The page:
The Australian government is primarily interested in cracking messaging products to aid in criminal investigations. But in recent years due to rising incidents of data breaches and criminal activity, software companies have sought to ensure content transmitted within those products is shielded by encryption if messages are intercepted.

Companies including Apple, Facebook's WhatsApp, Wickr and Signal have created systems for which the encryption and decryption keys are held only on the devices. That means that while the content could be intercepted or obtained via a warrant, it couldn't be read in plain text without the keys.

One alternative is to seize a suspect's phone, and then authorities could try to persuade the person to turn over their passcode. But if the suspect is dead, as was the case in 2015 with Syed Rizwan Farook, the shooter in a San Bernardino, California incident, authorities may not be able to unlock the phone. In that case, the U.S. Justice Department obtained a court order that compelled Apple to created a special version of iOS that would remove the security protections on Farook's phone. Apple opposed the order, which CEO Tim Cook equated with creating cancer.

But the case was dropped after investigators eventually found a way to unlock the phone, presumably using a software vulnerability (see: FBI Unlocks iPhone; Lawsuit Against Apple Dropped).

Diminish Trust?

Major technology companies could soon begin receiving notices under the new law. Liberal lawmakers contended that the new powers were needed to protect Australians over the Christmas holidays, a soft intimation of a pending security threat.

It also may not be evident when the powers are invoked. The law also creates new penalties for resisting or disclosing such notices, which critics have argued could prevent whistleblowing on whether the powers are being misused.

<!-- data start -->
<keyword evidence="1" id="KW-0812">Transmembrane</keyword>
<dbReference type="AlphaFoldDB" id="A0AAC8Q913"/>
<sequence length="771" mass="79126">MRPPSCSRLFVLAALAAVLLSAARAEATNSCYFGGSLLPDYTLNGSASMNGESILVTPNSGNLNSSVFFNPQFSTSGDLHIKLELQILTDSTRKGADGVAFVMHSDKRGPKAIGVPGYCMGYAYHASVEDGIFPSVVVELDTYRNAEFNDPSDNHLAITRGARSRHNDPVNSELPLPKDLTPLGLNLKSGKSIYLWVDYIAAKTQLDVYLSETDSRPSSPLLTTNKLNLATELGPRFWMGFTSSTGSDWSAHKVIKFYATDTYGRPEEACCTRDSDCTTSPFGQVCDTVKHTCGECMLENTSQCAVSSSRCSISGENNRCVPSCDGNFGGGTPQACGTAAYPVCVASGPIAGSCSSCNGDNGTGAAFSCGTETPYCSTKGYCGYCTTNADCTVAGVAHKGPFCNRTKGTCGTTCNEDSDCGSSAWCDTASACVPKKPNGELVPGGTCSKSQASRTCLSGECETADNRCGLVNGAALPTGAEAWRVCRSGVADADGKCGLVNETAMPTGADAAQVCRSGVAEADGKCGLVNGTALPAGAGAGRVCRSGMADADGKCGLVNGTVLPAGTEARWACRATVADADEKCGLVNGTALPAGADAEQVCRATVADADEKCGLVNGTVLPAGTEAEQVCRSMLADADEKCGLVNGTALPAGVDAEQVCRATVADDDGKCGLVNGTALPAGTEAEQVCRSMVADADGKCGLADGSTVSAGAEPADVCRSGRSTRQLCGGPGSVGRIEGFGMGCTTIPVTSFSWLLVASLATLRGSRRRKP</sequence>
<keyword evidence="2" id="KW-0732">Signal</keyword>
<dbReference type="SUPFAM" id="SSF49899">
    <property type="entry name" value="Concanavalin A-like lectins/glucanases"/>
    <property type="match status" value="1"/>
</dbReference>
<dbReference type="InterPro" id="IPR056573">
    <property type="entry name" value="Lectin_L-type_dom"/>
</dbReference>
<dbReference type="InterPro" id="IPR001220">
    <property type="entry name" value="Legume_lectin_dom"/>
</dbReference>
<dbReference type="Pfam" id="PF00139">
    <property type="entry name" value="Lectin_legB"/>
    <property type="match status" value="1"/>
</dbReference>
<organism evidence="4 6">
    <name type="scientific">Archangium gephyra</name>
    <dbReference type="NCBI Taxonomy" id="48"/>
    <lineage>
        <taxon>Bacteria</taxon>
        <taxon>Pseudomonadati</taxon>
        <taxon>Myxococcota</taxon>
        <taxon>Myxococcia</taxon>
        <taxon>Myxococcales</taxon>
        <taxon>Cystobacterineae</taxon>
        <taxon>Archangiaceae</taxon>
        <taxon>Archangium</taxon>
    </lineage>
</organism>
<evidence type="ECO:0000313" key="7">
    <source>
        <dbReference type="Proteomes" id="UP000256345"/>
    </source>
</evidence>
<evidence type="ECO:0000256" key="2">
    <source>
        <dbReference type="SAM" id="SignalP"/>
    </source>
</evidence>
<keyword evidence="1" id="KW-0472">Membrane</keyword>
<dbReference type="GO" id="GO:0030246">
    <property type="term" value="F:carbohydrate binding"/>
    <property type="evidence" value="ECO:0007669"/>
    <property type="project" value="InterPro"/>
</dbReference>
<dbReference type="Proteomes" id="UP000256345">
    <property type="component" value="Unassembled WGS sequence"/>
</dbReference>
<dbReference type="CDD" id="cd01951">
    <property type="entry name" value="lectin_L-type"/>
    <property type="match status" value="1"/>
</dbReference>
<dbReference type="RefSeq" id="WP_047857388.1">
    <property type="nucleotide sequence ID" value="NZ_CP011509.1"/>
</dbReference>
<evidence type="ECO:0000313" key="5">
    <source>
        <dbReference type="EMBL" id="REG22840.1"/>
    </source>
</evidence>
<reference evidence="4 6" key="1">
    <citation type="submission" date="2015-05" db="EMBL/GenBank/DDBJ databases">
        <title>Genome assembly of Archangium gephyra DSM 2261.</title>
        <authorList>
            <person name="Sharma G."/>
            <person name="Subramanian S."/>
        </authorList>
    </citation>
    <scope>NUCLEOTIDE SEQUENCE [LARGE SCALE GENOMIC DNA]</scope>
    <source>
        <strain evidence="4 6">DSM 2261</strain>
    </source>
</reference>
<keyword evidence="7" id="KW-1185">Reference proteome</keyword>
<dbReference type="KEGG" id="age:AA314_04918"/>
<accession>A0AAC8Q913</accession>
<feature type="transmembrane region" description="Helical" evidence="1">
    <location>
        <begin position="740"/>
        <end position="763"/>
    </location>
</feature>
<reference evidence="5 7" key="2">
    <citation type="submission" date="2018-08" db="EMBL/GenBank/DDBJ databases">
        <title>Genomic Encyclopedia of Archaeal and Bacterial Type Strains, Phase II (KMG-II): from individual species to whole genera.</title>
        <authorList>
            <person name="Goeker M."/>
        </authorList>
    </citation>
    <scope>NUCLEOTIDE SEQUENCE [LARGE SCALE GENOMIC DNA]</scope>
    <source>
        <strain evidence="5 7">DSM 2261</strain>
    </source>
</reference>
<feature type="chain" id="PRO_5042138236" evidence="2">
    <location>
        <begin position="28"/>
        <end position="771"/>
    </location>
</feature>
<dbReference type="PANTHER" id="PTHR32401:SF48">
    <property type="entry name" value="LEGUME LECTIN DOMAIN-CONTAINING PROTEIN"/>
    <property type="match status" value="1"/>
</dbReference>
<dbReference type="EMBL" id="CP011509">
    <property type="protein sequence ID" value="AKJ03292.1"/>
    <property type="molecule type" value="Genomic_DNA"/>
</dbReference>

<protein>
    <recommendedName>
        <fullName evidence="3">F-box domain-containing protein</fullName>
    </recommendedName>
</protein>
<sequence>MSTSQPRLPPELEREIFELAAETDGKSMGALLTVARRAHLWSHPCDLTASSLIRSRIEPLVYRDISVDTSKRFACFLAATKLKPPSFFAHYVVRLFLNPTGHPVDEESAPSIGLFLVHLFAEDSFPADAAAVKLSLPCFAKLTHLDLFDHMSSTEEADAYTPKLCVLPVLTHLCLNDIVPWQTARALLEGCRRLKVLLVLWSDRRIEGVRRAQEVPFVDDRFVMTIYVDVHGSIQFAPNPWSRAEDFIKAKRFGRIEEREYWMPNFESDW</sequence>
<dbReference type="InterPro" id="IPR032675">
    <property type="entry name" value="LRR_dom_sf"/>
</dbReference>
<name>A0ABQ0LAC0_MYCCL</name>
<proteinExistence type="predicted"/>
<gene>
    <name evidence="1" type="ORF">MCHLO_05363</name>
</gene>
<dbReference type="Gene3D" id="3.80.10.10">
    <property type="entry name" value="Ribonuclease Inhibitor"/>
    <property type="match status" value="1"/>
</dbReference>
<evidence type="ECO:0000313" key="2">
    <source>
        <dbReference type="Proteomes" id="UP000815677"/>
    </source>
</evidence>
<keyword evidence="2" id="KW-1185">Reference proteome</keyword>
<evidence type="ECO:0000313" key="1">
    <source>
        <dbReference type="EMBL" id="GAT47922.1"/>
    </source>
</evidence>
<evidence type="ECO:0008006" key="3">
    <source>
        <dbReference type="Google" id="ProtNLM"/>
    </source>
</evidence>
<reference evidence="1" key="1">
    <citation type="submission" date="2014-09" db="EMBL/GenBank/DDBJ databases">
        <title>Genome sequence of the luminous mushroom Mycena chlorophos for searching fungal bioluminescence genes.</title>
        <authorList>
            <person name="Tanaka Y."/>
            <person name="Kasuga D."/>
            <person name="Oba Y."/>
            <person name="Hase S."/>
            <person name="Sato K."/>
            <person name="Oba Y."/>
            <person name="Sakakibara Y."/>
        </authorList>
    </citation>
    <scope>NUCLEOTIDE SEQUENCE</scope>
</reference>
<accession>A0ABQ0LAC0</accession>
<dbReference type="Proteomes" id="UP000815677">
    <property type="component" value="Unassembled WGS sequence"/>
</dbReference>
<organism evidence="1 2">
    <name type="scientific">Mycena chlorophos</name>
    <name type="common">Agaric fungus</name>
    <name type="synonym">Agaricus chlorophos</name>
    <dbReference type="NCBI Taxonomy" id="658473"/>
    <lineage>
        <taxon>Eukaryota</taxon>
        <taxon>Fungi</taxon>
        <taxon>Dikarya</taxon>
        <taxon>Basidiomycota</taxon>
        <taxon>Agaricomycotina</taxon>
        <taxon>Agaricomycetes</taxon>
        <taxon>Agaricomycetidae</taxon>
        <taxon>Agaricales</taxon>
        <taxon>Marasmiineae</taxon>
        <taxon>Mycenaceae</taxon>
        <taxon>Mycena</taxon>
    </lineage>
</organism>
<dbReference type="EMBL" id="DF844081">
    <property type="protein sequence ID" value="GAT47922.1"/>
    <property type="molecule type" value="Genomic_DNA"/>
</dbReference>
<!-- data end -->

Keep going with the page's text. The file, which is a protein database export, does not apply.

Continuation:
The laws could also have broader implications for trust in Australia's software industry, says Chris Culnane, a cybersecurity expert and lecturer at the University of Melbourne.

Culnane questioned on Twitter prior to the bill's passing "how many multinational software and security companies will have to consider restricting access to their codebase and servers from Australian subsidiaries to protect the integrity of their systems. Australia will have become one giant systemic weakness."

There are also worries that Australia's move could spur other government to adopt similar laws with perhaps less oversight.

"The real problem with the Australia encryption bill is that it will pave the way for social proof - 'Australia did it and nothing bad happened'," writes Jake Williams, founder of Rendition Infosec, an Atlanta-based security consultancy. "But it will certainly be abused in ways the public can't see. Nonetheless, other governments will use it as justification to go ahead."

About the Author

Jeremy Kirk

Jeremy Kirk

Executive Editor, Security and Technology, ISMG

Kirk was executive editor for security and technology for Information Security Media Group. Reporting from Sydney, Australia, he created "The Ransomware Files" podcast, which tells the harrowing stories of IT pros who have fought back against ransomware.